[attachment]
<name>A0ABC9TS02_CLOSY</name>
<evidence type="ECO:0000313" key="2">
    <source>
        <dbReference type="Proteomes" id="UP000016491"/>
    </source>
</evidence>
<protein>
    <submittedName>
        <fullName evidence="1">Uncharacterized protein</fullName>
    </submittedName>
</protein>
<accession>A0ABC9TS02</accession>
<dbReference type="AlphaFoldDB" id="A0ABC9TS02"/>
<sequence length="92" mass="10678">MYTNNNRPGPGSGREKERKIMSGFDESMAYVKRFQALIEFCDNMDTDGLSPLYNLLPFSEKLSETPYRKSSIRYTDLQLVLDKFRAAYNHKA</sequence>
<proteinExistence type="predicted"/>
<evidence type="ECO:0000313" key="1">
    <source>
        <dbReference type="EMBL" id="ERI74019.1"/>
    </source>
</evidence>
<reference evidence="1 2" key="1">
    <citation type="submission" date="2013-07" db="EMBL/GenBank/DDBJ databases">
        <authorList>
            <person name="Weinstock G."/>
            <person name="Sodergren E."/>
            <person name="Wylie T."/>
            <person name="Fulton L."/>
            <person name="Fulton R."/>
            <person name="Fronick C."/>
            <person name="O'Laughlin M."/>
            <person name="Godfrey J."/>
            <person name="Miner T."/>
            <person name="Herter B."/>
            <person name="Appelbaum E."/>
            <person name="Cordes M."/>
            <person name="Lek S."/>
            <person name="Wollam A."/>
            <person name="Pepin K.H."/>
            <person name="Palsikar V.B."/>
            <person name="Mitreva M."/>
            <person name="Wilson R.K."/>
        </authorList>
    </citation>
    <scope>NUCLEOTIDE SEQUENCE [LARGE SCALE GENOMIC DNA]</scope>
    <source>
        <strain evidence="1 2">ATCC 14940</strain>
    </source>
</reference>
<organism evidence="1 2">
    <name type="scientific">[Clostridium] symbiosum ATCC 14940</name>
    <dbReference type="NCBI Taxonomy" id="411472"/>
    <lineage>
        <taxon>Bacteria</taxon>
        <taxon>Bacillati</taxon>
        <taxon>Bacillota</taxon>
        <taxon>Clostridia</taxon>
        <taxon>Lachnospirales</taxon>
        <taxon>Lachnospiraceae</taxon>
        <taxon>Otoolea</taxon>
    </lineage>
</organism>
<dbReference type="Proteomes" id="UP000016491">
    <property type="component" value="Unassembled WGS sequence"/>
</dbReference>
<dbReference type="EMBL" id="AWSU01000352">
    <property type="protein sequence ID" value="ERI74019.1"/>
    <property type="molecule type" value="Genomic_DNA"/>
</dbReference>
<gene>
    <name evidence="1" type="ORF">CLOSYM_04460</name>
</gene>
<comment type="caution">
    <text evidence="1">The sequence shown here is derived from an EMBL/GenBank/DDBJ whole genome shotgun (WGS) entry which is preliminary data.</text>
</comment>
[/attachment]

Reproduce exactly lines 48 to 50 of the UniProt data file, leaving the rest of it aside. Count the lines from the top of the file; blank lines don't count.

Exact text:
</reference>
<organism evidence="1 2">
    <name type="scientific">[Clostridium] symbiosum ATCC 14940</name>